In June 2017, the Court of Appeal in Belfast overturned the High Court’s ruling, finding that there was no incompatibility with any human rights law on the issues that it was asked to consider. The NIHRC was given permission to appeal this decision to the UK Supreme Court.  

Why is this case important?

The law governing abortion in Northern Ireland is one of the most restrictive in the European Union and the Council of Europe. The maximum criminal penalty imposed - life imprisonment for both the woman undergoing the abortion and the individual who assists her - is the harshest in Europe and among the harshest in the world.

Women in Northern Ireland need and want abortions every day, as they do elsewhere in the world. Approximately two women per day travel from Northern Ireland to England for a termination, at great emotional and (until June 2017) financial cost . The cost, economic, emotional and otherwise, of being forced to travel for an abortion can be immense. An unknown number of women risk (or face) prosecution for taking matters into their own hands by ordering illegal abortion pills online and self-aborting at home. Some women take even more desperate and unsafe measures to end an unwanted pregnancy.  

The threat of criminal prosecution for abortion-related offences is not theoretical. Women and girls in Northern Ireland have been arrested for buying abortion pills. Between 2010 and 2017, there have been 9 prosecutions under the OAPA or for alternative offences.  

In 2016, a 21-year old woman was given a 3-month prison sentence, suspended for 12 months, after pleading guilty to purchasing abortion pills online in order to induce an abortion. 

Could the Supreme Court find that Northern Ireland laws breach human rights?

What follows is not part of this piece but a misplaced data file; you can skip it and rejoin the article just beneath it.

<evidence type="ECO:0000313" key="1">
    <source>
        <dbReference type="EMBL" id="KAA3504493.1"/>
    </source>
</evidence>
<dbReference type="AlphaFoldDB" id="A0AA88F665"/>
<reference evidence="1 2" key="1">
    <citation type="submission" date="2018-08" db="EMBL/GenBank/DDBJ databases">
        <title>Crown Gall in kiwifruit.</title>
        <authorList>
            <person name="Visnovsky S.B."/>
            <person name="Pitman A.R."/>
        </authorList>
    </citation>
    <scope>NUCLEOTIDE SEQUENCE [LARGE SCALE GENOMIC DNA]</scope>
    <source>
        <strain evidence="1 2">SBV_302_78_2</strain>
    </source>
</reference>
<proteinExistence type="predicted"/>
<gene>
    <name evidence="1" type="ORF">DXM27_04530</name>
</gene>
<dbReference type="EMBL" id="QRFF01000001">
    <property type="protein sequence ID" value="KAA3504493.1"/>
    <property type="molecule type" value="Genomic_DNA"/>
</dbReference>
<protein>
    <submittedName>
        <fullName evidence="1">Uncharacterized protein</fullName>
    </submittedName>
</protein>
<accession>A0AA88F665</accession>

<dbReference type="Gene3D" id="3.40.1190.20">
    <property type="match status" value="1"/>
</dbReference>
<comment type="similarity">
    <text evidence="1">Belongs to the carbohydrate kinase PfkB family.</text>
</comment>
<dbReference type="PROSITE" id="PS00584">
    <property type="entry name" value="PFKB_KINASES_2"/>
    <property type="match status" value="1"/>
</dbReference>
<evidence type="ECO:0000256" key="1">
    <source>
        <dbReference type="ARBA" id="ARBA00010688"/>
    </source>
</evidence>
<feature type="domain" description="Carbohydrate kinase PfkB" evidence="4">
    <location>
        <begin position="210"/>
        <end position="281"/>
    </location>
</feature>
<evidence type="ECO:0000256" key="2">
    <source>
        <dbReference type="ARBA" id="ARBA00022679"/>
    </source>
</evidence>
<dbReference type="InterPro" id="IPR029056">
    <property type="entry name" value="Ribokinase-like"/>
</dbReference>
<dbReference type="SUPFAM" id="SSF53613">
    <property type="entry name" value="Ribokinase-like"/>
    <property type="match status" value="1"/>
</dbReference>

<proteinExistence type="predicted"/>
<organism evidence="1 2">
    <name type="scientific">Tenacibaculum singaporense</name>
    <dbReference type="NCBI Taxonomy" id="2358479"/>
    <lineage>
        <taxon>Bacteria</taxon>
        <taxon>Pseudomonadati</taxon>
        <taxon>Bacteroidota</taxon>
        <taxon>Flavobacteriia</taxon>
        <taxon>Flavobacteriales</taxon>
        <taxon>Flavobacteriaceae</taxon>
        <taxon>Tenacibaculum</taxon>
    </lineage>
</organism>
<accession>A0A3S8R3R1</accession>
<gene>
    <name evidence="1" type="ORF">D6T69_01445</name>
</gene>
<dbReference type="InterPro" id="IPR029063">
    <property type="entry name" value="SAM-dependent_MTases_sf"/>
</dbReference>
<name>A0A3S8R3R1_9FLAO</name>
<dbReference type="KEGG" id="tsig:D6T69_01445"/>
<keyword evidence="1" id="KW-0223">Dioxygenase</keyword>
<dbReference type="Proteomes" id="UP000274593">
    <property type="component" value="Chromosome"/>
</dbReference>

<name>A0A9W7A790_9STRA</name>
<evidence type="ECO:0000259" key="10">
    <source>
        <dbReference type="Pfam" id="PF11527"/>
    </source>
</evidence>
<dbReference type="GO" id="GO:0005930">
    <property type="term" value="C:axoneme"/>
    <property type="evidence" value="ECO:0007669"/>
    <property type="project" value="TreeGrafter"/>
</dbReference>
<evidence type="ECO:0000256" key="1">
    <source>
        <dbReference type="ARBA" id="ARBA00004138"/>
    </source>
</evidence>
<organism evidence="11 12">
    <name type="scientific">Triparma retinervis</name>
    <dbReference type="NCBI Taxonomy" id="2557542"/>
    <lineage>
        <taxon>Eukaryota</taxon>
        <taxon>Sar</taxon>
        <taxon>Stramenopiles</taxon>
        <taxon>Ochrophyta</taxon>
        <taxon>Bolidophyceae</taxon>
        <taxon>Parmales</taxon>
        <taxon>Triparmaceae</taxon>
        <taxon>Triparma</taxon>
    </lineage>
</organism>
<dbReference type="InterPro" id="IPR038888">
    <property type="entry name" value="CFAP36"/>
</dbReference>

If the Supreme Court disagrees with the Court of Appeal that the laws in Northern Ireland are not incompatible with the ECHR, it could make a declaration of incompatibility with one or more of the three articles of the ECHR that it is being asked to consider (Article 3, 8 and 14 ECHR).

What is the effect of a declaration of incompatibility?

A declaration of incompatibility has no direct legal effect. It would be up to the UK parliament to legislate to change the law to ensure it is compatible with the ECHR. In other words, it would become a political matter.

Is abortion not a matter that is devolved to the Northern Ireland Assembly?

This case concerns abortion in the light of human rights law standards. Human rights in Northern Ireland are guaranteed under certain international treaties and conventions, including the ECHR. Because Northern Ireland is part of the UK, it is the UK that is the state body under those treaties.

Rights under the ECHR are guaranteed to the citizens of Northern Ireland under the Good Friday Agreement.  

Is Northern Ireland law not already a breach of human rights?

The law in Northern Ireland has been repeatedly criticised by international human rights bodies.  For example, the Convention on the Elimination of all Forms of Discrimination Against Women (CEDAW) Committee has repeatedly expressed concern that abortion continues to be illegal in Northern Ireland with limited exceptions and that this is having harmful consequences for women’s health. It has called on the UK to conduct a public consultation in Northern Ireland on the abortion law.

The United Nations Committee on the Rights of the Child issued a report on the United Kingdom on 9 June 2016. It called on the UK Government to: decriminalise abortion in Northern Ireland in all circumstances and to review legislation with a view to ensuring girls’ access to safe abortion and post-abortion care services.


You can watch the hearing live by clicking on this link:

If you would like to know more about the case or the law on abortion in Northern Ireland or Ireland, please contact Barbara Davidson or Polly Barklem.

Hannah Little